Wednesday, 20 September 2017

#256 Stephen Hawking's latest far-fetched comments

I didn't watch The Search for a New Earth, the BBC documentary staring Stephen Hawking that aired earlier this week. A friend messaged me about it while I was getting a haircut. "What has old Hawkers gone and said now?" I wondered. I found some of his past quotes a bit off the wall. It wasn't that I expected the veteran physicist to stick to a rigid script. I knew that if I was world famous, I'd probably come out with all sorts of twaddle but he did seem to have a knack for it.

Sure enough, I was informed that the eccentric professor had made a claim about humanity reaching planets that were four light-years away within the next hundred years. "Pffff" I scoffed merrily. It sounded like utter codswallop. To verify my reaction, I decided to Google the fastest manned spacecraft speed. The result was 25,000 mph. That was in 1969.

Ignoring the fact that in the last fifty years, nobody had traveled faster than the Apollo 10 crew, I decided to play along with Hawking's prediction and assume that somebody would smash the record within a century. At 25,000 mph, a four light-year journey to the Proxima b system would take... if my maths was right... which was about as likely... 100,000 years. To make the trip in 100 years, a person would need to be travelling at 25 million miles an hour. A tall order.

What I hadn't realised was that Hawking was part of a group including Zucks and a venture capitalist called Yuri Milner. They were working on a plan called Breakthrough Starshot. The project aimed to create a fleet of tiny spacecraft, propelled by an earth-based laser array, which would shine upon their miniature sails, a solution which, according to the project's Wikipedia page, could enable the little blighters to travel at up to 20% the speed of light. Not too shabby.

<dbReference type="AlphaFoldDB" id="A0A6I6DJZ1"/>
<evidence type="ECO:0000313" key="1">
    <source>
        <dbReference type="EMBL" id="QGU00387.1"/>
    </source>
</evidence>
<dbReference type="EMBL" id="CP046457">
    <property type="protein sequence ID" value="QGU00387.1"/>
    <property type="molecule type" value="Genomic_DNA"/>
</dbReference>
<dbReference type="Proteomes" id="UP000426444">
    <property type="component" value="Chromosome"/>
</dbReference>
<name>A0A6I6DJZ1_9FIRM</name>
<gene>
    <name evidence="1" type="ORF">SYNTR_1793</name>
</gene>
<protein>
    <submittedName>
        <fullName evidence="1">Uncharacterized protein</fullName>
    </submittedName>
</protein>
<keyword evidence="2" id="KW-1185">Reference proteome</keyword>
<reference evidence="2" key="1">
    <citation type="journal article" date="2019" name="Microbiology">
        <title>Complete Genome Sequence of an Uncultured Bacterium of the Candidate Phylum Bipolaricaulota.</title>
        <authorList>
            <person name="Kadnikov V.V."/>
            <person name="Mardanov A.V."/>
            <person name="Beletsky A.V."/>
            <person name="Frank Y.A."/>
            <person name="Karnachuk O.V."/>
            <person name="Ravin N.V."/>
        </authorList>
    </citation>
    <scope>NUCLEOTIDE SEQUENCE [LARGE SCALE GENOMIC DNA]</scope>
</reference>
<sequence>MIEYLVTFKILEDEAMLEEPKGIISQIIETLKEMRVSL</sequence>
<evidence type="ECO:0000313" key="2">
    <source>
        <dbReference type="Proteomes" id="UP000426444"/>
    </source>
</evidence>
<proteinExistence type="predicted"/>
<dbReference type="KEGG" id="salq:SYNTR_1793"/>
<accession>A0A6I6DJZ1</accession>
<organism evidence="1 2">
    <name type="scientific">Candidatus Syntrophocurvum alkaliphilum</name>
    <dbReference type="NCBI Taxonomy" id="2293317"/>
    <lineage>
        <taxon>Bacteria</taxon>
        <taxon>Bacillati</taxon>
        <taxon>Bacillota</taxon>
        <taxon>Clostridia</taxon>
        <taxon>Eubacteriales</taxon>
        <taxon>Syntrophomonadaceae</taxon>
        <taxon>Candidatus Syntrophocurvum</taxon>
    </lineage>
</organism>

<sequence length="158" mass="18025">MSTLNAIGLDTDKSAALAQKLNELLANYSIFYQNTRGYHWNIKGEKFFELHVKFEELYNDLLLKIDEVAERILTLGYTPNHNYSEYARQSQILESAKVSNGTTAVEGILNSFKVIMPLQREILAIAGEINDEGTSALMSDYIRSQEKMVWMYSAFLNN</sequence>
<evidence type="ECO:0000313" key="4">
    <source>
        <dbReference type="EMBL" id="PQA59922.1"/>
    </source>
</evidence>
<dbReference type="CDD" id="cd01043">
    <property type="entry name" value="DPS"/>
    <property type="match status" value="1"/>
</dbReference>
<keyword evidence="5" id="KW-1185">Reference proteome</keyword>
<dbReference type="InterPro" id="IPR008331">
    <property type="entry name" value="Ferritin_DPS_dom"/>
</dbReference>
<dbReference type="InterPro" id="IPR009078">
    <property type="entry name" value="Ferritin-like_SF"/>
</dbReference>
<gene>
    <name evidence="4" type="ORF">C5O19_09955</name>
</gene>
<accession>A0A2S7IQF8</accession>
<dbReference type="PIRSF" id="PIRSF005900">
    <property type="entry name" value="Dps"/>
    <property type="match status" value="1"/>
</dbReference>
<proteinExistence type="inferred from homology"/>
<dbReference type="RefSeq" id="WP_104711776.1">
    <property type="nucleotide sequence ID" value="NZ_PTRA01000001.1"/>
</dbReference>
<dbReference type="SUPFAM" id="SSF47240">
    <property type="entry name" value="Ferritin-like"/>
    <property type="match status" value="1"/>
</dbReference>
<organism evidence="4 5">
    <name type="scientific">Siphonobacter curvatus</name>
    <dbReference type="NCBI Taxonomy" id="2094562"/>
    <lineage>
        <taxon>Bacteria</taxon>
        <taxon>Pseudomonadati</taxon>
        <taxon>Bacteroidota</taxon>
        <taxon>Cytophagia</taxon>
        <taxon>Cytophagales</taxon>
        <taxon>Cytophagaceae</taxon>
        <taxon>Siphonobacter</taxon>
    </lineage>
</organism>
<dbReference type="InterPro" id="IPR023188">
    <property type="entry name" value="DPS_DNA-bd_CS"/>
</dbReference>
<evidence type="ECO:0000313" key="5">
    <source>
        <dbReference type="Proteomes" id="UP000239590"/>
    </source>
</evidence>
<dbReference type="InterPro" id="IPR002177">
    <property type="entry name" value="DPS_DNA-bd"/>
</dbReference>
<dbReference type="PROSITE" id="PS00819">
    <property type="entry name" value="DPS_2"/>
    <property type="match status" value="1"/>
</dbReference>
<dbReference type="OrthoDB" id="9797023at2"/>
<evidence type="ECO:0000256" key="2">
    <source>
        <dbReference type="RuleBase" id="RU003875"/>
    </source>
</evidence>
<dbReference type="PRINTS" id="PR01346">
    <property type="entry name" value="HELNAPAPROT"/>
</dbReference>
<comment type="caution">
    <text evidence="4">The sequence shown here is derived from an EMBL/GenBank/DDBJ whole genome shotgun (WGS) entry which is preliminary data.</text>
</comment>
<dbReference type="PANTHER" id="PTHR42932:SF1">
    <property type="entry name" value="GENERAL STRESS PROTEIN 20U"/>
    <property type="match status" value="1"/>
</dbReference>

Reading about the plan, into which billions were being invested, softened me up a bit. I looked around for immediate skepticism but it looked like a lot of scientists were behind the idea and agreed that there were no big reasons why it couldn't work. I was suitably impressed. Maybe that documentary was worth a watch after all.

9 comments

Running on empty said...

Pity they can't use solar power. I think there is no wind in space? Unless the astronauts were on a high fibre diet.

Dan Copping said...

Yeah you hear about solar wind but I assume that's only close to the sun and isn't the same as wind on earth.

Fizzfan said...

So glad you mentioned it. Just watched it. It's pretty amazing.
Best fact I didn't know - Hibernating bears are immune to radiation and the chemical they create to hibernate is hydrogen sulphide (rotten egg smell)

Running on empty said...

Bet you didn't know that wombats have cubic poo.

Dan Copping said...

:o :)

Running on empty said...

[_]

;p

Dan Copping said...

Hahaha! :)

Running on empty said...

Well I remember you can thoroughly beat me at that game.

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